2. Strain into a cocktail glass and drink without another syllable spoken.

December 18, 2012

The Supersonic Cocktail and the New Season of the Cocktail to Cocktail Hour

The time is now! This is the time! This time it is time for the time being now! All of which is to say, the sparkling new season of A.J. Rathbun’s Cocktail to Cocktail Hour (starring me, A.J. Rathbun) starts today. And what a start it is: in this first episode I’ll teach you how to make the Supersonic cocktail, named after my favorite NBA team of all time, The Seattle Supersonics. Yeah! It’s a delicious mix, which should be enough to woo you to watching and making, but to make things even more exciting, the episode has a very special guest: the Glove, the best defensive point guard in history, Gary Payton! You have to watch it to believe it folks. So what are you waiting for – hit play already!

PS: As always, the Cocktail to Cocktail Hour was directed, co-wrote, edited, produced, and gaff’d by Dr. Gonzo and is an Artificial Khaos production.

October 10, 2012

Shot Week, Day 2, The Carthusian Shrub

If you didn’t read Shot Week, Day 1, then go do that now, so you know where I (and the shots) am coming from. In short, from Andrew Bohrer’s bubbly new book The Best Shots You’ve Never Tried, but go get the full backstory in the below post—I’ll wait.

Great, now that we’re all on the same shot page (so to speak), I’m going jump right into Shot Week’s second shot, one with history and cooking. But hey, to give you a better feel for the book’s personality—which is wonderful—I’m gonna back out of the way and let Andrew talk, via the headnote from the book:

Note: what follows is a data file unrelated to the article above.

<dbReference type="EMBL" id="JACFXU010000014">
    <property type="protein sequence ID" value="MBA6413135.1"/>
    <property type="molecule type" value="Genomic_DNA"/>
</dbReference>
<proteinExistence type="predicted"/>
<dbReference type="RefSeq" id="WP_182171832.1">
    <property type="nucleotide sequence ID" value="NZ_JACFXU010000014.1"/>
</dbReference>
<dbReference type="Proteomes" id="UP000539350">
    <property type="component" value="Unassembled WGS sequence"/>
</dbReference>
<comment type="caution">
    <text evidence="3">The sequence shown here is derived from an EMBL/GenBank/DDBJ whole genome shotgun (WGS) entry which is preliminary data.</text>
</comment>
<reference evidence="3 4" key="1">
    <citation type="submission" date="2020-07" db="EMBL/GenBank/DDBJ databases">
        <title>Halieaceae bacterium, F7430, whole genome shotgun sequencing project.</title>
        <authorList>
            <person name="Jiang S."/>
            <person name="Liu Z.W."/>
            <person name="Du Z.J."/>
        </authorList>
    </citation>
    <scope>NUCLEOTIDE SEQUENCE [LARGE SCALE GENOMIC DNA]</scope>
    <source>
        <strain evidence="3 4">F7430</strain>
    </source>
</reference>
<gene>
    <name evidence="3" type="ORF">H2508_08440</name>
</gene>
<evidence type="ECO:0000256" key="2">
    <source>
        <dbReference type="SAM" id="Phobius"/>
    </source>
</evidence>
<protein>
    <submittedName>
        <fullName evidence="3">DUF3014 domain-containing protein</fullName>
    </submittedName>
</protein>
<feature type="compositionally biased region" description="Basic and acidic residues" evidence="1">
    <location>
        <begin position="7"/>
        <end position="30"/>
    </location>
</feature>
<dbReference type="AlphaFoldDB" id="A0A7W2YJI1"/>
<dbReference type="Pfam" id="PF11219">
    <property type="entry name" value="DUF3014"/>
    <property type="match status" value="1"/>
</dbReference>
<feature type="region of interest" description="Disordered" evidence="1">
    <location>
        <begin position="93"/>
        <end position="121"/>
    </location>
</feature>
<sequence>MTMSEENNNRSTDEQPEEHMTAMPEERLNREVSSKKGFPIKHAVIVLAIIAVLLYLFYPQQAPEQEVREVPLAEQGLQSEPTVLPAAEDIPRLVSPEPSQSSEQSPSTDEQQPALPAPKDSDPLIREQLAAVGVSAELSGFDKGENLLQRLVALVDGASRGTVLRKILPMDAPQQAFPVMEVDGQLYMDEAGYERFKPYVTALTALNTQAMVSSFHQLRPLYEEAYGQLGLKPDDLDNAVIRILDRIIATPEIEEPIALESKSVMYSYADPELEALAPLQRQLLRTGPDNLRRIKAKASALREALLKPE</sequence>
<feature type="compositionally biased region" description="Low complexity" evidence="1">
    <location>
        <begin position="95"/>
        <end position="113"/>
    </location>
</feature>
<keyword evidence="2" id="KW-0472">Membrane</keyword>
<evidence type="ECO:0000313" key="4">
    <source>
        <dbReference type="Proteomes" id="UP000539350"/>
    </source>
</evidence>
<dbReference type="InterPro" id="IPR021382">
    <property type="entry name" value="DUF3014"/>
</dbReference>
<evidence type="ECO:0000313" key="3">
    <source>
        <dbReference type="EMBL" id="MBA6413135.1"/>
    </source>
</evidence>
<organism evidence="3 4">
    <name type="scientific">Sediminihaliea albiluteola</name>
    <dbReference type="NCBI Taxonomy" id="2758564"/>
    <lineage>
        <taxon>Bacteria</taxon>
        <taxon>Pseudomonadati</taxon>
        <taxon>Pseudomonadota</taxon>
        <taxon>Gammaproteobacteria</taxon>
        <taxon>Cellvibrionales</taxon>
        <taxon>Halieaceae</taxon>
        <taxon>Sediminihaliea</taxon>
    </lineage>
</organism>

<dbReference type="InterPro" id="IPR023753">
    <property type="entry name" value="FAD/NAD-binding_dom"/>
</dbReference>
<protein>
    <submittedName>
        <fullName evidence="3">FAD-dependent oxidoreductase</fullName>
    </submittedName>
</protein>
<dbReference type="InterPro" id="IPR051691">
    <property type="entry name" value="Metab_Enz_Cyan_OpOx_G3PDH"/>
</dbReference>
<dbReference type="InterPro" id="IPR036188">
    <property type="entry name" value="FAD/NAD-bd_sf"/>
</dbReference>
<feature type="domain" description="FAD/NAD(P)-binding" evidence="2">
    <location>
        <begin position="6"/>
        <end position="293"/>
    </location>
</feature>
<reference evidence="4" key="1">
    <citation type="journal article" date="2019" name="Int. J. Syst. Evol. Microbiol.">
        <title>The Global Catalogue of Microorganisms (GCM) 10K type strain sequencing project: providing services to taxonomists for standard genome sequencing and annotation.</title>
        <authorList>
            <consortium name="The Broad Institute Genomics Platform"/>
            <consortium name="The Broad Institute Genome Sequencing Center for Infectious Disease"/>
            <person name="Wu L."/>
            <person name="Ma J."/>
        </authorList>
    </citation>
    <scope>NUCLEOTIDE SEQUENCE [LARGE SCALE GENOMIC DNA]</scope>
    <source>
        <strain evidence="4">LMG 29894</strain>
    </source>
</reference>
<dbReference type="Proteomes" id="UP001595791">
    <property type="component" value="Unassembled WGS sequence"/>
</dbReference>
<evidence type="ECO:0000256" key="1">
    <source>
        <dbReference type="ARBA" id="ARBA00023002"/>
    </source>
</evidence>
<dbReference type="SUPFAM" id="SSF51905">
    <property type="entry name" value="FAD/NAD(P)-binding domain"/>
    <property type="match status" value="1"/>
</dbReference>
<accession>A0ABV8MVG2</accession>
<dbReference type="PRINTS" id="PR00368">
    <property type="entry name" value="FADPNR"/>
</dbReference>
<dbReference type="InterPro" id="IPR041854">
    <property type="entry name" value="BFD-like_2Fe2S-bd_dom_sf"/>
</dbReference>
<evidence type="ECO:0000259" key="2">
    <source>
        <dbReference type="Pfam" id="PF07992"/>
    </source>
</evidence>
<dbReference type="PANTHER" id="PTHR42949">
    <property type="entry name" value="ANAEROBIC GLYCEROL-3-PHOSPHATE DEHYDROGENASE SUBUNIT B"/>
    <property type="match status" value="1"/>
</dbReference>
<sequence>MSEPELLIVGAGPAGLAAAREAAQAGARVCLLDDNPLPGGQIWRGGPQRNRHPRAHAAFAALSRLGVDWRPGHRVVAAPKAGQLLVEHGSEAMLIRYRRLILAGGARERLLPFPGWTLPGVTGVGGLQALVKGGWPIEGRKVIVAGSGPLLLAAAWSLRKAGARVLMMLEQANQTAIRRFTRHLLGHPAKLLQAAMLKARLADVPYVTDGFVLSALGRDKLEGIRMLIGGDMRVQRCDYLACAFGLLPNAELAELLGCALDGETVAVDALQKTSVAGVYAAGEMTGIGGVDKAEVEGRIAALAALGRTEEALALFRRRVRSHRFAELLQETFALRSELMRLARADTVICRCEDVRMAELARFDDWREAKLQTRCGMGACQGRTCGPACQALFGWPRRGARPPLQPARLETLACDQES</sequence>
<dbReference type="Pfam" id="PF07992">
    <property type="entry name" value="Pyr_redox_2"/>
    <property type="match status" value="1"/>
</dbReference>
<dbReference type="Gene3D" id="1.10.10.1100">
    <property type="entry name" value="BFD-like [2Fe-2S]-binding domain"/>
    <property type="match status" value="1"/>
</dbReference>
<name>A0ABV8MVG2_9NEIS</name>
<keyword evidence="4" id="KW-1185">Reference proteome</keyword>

“The Carthusian Shrub

Plums and cocktails don’t really mix. Even the ripest plums must be mashed into oblivion to get any play into a cocktail. The Carthusian Shrub takes fresh plums and roasts out their sweet juices into, well, a shrub. What is a shrub? A type of colonial era, prebottled cocktail consisting of cooked fruit and vinegar. It may sound crazy, but this type of boozy gastrique was a mainstay of drinking culture long before the cocktail was invented.”

Makes 2 Shots

1 de-stoned plum

2 ounces Green Chartreuse

1 ounce water

.25 ounce balsamic vinegar

1. Preheat oven to 350 ° F.

2. Cover the de-stoned plum with Green Chartreuse, water, and balsamic vinegar in a roasting pan.

3. Roast uncovered for 30 minutes.

4 . Allow mixture to cool and strain into a separate vessel.

5. Serve in 1½-ounce shots.

6. Enjoy eating the roasted plum.

December 17, 2011

EvenStar Shochu and the Venus in Voiron Cocktail